It is a spectacular example of organization, and in 2014 it has been larger than ever. India’s Lok Sabha elections, with almost 814 million eligible voters, had to be spread over six weeks and nine phases, for no hubris could tempt human beings to manage 9,30,000 polling stations in one, two, or even seven days. Imaged as a ‘show’, or even a ‘circus’, general elections in India cannot avoid being a spectacle, with its massive arrangements, mounting excitement, ceaseless bickering and dramatic sulks. But the heroes of the spectacle are the people. They overcome the pains of the unkindest weather, impossible roads, interminable queues, threats from extremists of all kinds and, most important, their own diminishing faith in politicians in order to vote — again. Yet the system is still far from perfect. The 2014 elections have once more exposed many persistent weaknesses, providing areas for reflection that can be explored so that the process can gain in credibility.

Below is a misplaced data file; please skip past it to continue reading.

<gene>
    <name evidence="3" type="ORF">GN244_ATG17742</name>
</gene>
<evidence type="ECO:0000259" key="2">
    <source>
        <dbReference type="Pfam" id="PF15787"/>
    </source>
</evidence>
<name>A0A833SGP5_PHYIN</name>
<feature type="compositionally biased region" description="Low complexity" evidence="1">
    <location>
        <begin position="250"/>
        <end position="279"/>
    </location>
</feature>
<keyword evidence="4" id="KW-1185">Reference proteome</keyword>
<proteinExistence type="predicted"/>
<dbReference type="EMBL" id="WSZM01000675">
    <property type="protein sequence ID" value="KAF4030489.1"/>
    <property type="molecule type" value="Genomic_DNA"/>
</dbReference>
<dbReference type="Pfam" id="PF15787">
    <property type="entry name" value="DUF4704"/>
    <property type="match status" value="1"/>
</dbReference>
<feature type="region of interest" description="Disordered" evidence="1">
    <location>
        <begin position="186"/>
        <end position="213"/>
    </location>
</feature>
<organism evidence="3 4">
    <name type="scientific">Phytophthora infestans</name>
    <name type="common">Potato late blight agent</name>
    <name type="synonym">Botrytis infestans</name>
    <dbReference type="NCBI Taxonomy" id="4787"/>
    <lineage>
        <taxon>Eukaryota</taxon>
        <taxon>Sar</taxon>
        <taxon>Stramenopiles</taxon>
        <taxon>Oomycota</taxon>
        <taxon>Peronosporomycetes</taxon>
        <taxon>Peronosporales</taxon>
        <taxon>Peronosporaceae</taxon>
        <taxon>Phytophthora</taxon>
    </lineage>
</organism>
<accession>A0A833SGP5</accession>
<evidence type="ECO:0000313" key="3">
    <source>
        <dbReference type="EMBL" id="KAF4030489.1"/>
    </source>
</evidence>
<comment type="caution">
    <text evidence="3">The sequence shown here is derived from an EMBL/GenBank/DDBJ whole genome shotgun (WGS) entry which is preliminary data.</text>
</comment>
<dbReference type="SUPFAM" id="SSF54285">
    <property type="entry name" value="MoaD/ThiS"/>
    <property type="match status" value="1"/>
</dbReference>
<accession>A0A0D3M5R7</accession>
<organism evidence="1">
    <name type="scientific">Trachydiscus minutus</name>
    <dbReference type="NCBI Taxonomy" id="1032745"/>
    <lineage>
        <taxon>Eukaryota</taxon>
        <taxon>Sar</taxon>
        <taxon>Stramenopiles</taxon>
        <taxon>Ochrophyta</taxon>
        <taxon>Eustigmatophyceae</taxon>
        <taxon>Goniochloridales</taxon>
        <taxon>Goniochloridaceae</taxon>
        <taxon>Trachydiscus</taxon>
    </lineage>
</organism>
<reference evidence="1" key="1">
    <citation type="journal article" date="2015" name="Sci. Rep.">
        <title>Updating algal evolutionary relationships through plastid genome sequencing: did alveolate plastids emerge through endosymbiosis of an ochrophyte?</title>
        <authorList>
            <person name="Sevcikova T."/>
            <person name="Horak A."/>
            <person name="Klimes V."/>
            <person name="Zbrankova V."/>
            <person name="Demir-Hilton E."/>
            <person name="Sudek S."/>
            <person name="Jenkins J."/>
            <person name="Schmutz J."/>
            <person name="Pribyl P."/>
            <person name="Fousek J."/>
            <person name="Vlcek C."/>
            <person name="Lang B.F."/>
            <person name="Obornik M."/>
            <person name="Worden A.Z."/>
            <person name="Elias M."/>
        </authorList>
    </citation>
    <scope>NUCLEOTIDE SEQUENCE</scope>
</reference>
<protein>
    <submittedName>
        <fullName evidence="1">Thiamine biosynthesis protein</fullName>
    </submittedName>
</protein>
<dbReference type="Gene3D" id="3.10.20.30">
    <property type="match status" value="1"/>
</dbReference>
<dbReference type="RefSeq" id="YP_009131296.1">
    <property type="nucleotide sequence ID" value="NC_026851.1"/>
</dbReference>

The repeated tussles between the Election Commission and politicians of various parties, for example, seem to urge a review of the EC’s role. The resolution may lie in giving more, not fewer, powers to that institution. In spite of its present powers, about which many politicians are quite bitter, the EC cannot always implement its dictates. This is more striking in states where regional parties are dominant instead of the parties striving to control the Centre. In certain situations, for example, it seems if the EC could make its own arrests, it would certainly help. It should definitely have the power to decide which regions in a state should have the heaviest security during polling. A strong regional party often hijacks such decisions. Yet the EC’s model code of conduct is premised on the need for a specific set of ethical behaviours that differs from normal politicking. It could prompt further thought about a kind of time-bound neutrality during elections, perhaps through a caretaker government, or other forms of neutral administration, maybe purely bureaucratic, but linked directly to the Centre. For especially disturbed areas, president’s rule, or something equivalent to it, could perhaps be thought of, but only as a last resort. To be perceived as a truly credible democratic exercise, the greatest show on earth requires clear thinking and firmly handled changes. That alone would make it worth the people’s trust.